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    Look for Industries That Are Ripe for Disruption: Stanford Interview with John Fenwick

    By Bill Snyder | Yahoo Small Business

    A cofounder of Skybox Imaging discusses satellites, data, and advice to the budding entrepreneur.

    John Fenwick, a U.S. Air Force veteran and self-described space geek is a cofounder and vice president of Skybox Imaging. The Mountain View, Calif., startup plans to launch a fleet of micro-satellites that will take high-resolution photos of the earth and sell that data to industries and government. Skybox’s secret sauce: Its satellites — about the size of a hotel room refrigerator — are significantly less expensive to build and launch than conventional imaging spacecraft. As the man in charge of flight operations, Fenwick says, “I’ll have my hand on the joystick when the satellites are in orbit.” Fenwick earned his MBA from Stanford Graduate School of Business in 2009.

    What was the inspiration behind Skybox Imaging?

    My cofounders, Dan Berkenstock and Julian Mann, were aerospace graduate students at Stanford developing interesting technology in satellite miniaturization. In thinking about practical applications for their work, it occurred to them that small satellites could be used to monitor companies that were buying carbon offsets and see if they were doing what they had agreed to do. Since I have a background in remote sensing from aircraft and satellites from my time in the Air Force, they asked me if it were possible. I said not only is it possible, but I can think of a lot of other uses that would be very interesting if we could produce large numbers of spacecraft producing good enough pictures at high volume and high frequency.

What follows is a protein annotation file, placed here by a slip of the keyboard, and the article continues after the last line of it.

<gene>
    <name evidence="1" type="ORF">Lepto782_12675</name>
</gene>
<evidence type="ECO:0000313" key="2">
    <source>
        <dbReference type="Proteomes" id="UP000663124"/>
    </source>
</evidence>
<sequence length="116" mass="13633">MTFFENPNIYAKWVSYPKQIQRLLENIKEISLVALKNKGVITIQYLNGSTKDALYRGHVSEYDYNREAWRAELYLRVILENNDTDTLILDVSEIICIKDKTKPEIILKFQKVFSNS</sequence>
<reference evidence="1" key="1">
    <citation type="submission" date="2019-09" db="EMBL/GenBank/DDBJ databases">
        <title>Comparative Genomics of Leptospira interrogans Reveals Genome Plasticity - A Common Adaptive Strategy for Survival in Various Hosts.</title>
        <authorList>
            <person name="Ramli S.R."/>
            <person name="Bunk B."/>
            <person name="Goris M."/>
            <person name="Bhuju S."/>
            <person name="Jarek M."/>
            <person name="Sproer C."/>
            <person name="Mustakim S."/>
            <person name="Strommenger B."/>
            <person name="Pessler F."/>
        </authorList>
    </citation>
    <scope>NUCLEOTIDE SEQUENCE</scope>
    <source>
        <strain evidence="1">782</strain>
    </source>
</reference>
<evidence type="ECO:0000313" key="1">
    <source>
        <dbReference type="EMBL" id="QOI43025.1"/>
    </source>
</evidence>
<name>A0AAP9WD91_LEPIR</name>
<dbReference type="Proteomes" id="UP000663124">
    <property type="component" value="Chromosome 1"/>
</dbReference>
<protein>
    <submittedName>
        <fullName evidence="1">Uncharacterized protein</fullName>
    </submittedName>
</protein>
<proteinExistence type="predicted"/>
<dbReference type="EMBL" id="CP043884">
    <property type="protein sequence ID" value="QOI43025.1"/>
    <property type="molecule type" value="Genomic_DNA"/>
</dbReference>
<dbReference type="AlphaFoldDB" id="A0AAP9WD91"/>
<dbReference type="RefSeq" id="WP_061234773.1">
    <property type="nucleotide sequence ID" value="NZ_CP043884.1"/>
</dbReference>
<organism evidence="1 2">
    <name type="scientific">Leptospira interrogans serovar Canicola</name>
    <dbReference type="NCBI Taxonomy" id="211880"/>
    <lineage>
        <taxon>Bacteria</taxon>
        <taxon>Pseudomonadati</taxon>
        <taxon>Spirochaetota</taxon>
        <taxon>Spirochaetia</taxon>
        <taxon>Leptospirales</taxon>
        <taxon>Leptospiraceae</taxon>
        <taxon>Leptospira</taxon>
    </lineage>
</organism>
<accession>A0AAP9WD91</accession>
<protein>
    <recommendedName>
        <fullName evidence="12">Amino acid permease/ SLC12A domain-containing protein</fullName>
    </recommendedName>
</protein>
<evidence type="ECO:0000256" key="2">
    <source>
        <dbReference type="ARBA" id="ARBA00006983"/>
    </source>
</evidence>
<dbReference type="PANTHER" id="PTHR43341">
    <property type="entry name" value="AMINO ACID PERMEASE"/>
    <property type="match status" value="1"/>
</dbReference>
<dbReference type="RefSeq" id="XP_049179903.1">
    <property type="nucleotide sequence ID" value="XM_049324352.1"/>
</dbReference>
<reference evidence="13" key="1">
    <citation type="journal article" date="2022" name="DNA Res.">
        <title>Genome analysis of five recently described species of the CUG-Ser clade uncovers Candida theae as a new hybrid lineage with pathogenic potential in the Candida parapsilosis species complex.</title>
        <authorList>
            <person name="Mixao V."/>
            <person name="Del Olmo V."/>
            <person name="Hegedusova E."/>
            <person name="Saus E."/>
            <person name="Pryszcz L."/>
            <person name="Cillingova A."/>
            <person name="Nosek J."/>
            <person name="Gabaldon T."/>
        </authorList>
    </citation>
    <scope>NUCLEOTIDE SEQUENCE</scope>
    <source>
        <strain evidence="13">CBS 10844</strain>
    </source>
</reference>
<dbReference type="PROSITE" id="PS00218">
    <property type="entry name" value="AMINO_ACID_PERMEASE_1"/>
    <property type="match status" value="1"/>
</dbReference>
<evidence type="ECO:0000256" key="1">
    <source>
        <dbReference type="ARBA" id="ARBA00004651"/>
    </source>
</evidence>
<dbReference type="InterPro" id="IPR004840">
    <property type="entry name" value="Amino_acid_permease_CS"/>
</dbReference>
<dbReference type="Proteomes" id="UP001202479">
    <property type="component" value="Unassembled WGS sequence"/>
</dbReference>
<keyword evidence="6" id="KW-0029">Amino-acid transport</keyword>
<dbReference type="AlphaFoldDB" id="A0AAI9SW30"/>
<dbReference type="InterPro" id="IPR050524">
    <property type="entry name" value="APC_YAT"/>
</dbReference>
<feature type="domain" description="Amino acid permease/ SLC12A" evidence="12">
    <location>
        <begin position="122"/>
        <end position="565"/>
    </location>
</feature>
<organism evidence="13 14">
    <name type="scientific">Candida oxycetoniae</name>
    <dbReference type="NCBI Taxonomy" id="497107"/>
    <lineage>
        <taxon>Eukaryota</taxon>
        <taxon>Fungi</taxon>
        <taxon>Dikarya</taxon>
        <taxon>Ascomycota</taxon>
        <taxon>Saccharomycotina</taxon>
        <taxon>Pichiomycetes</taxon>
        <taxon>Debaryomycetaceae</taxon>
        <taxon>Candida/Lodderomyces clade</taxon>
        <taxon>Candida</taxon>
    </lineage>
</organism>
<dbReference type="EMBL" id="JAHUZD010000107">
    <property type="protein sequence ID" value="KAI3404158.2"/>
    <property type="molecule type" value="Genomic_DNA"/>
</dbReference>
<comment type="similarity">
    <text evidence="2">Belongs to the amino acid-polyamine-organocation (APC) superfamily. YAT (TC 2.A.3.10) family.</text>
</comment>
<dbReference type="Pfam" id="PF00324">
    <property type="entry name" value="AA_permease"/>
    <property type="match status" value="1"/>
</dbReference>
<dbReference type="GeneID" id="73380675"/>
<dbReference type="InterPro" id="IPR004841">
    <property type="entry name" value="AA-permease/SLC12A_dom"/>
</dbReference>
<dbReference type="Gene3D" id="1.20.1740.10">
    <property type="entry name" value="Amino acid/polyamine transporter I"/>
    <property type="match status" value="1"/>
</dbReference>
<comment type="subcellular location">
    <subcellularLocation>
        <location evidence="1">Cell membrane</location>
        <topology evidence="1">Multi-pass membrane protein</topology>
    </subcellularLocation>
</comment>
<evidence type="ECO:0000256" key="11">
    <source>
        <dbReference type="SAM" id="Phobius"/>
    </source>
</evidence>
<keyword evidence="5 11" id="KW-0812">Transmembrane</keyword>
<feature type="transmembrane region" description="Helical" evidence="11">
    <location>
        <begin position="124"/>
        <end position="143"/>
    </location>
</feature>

That's quite a leap from rainforests to imaging satellites.

    Well, yes and no. Ultimately, the real value we deliver is saving the trouble of having to send someone to physically check up on something. There are many ways to provide access to places in the middle of nowhere. But it turns out that satellites are a pretty efficient way to do it, whether you are an oil and gas company that wants to monitor a potentially leaky pipeline, a telecommunications company that wants to look at your towers that are very far afield, or an agency that wants to monitor factory emissions.

    Will you be selling pictures taken from space or data derived from those pictures?